So while I was in Utah last week, or the week before a friend emailed me a link to this story that ran in the Salt Lake Tribune.
Writer Linda Fantin reports on Utah retailers (and the consumers in general) overall lack of enthusiasm for Martha's line, but goes on to write:
"Scrapbooking already has its divas—Lisa Bearnson, Becky Higgins, Shelli Gardner, Cathy Zielske—women who made a mint off scrapbooking and became celebrities in the process, not the other way around. They inspire us not because of some cult of personality, but because they are innovative designers and ordinary people. We relate to them. Through their hall-of-fame scrapbook pages, we've seen their kids go to the zoo, graduate from preschool and look pensively while their mothers recount five favorite things about being 5."
I was actually flattered by it, to be grouped with Lisa and Becky, mostly because they really are industry trailblazers. Putting the whole celebrity thing aside for a moment, the fact that where no scrapbook magazine existed, Lisa put pretty much everything she had out on the line to start one up, along with co-founder Don Lambson. Think about it: would you risk everything you had on an idea? I love that. Personally? I'm not a risk taker. Nor did I marry one. I really admire the whole maverick mentality. And if you do the math, I have a job because Lisa did just that. Thanks, Lisa!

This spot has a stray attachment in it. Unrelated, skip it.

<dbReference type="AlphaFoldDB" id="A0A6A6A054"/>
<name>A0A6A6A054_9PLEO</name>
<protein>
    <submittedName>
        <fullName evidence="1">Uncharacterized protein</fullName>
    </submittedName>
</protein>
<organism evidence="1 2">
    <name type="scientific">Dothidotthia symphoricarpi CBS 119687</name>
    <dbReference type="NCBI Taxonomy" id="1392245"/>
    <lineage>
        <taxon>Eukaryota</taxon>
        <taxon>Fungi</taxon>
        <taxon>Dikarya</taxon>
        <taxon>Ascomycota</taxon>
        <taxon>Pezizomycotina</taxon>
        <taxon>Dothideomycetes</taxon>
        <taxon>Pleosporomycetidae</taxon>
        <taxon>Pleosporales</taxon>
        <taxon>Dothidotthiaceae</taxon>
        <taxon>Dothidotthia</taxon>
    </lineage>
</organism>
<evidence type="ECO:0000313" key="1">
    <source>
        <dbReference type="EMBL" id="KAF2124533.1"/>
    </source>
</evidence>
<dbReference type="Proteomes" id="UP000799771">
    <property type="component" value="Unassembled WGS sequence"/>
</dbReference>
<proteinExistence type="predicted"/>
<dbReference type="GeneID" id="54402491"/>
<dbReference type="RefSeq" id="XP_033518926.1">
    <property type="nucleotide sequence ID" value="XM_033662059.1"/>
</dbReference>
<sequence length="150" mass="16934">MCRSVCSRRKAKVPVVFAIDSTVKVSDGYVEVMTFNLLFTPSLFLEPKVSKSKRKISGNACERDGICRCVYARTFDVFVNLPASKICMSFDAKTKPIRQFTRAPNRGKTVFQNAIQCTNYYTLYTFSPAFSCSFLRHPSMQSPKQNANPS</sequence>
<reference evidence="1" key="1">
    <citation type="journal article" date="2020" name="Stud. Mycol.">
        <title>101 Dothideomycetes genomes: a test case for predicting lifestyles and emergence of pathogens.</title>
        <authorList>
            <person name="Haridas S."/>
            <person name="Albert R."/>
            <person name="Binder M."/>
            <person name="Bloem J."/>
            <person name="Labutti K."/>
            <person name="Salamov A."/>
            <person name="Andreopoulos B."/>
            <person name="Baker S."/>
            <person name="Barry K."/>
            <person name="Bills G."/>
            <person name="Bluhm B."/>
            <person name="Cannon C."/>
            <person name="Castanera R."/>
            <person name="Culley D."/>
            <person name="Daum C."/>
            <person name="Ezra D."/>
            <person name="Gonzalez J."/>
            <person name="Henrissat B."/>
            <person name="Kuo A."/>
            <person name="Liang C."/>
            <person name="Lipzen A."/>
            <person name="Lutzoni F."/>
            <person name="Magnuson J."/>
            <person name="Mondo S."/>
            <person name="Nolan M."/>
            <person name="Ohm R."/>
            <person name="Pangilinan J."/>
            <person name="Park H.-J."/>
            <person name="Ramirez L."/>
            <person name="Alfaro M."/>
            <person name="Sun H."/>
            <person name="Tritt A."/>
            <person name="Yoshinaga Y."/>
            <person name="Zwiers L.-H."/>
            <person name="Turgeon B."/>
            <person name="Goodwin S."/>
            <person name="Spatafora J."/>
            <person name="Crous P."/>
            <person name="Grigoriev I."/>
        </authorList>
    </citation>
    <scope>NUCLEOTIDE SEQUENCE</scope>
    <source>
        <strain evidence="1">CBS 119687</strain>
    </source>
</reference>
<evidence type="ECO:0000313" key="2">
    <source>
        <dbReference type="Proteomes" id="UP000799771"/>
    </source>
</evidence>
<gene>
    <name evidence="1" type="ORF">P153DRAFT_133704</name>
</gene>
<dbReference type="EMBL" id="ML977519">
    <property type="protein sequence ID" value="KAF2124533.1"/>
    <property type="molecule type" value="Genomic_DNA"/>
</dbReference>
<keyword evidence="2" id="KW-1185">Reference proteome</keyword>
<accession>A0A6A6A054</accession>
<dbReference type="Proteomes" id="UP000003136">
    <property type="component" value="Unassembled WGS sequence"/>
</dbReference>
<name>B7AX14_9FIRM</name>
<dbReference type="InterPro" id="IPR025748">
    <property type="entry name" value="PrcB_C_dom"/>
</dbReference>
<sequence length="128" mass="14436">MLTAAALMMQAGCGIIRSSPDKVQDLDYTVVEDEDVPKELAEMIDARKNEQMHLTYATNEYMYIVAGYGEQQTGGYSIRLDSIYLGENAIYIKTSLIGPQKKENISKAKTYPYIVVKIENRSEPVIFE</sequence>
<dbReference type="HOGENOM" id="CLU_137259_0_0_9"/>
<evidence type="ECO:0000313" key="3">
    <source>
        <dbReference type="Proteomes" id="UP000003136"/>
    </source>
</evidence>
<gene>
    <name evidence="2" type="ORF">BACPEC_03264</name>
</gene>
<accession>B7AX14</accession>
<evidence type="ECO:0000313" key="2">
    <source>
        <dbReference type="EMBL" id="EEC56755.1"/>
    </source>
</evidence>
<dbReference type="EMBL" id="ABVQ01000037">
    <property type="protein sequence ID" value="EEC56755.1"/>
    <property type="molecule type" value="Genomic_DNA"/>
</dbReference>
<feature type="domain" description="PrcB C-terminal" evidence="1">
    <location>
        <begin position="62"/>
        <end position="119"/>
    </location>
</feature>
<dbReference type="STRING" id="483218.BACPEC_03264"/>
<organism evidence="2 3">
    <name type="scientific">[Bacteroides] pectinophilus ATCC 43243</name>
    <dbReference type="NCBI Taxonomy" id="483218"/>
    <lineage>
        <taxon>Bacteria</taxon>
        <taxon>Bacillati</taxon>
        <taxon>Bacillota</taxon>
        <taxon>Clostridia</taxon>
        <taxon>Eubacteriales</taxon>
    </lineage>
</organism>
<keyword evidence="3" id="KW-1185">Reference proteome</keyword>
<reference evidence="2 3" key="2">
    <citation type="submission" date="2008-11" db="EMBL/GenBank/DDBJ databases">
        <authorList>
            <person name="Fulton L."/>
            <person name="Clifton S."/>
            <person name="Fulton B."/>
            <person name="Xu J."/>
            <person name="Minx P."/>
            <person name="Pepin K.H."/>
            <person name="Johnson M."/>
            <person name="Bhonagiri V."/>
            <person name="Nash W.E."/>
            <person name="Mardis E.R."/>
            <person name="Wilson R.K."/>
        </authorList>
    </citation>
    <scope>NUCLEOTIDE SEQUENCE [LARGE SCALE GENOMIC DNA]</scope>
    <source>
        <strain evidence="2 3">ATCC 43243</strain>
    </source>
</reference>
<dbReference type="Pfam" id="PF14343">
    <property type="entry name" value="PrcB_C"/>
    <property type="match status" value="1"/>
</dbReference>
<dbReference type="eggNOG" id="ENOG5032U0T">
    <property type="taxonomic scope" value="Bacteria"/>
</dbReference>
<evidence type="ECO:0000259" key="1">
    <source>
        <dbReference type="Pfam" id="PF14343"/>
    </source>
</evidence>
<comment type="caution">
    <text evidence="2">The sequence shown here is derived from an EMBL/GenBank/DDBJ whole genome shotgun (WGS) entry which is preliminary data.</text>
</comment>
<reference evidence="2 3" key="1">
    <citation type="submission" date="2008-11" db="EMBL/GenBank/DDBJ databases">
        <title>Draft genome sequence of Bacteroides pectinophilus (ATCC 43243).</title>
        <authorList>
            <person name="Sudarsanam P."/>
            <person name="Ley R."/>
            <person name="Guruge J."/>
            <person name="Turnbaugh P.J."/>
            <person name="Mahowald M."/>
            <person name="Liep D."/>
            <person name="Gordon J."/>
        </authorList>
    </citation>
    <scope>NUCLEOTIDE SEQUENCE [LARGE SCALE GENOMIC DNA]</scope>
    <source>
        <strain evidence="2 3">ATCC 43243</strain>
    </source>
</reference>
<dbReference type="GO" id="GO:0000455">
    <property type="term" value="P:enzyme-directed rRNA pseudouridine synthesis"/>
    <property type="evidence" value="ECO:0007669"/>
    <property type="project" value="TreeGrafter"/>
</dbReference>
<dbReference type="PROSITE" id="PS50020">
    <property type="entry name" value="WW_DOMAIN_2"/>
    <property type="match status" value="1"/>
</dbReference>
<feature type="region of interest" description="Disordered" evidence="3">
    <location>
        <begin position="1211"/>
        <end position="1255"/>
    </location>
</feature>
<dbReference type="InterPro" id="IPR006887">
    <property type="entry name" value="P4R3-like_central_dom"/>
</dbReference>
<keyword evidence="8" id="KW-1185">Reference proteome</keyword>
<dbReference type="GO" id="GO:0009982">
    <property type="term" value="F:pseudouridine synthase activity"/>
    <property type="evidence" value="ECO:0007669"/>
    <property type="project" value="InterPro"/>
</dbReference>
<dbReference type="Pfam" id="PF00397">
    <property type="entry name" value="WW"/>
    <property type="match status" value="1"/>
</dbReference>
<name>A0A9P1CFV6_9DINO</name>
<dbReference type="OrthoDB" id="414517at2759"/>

And then Becky…well, she's an icon and her contributions speak for themselves, and continue to do so. The entire sketches thing is brilliant. I was paging through her new Sketches Book last night thinking: what a great friggin' resource for scrapbookers. Seriously. She stays true to her timeless style, and on top of it, she's one of the nicest people you'll ever meet. Genuinely.
Me? I just make pages with very few things on them and tell good stories. (The key here is that I believe they are good stories, and when I revisit them, they stand up.) For me, scrapbooking is about pleasing yourself first and foremost, and defining that pleasure keeps you coming back for more. Just like an ordinary addict. And I SO roll that way.
The only thing I was curious about when I read the above passage was where the hell is my mint?
Any ideas would be greatly appreciated. If I somehow missed it along the way, I could really use it about now. My 17-year-old Honda Civic probably won't make it through another Minnesota winter.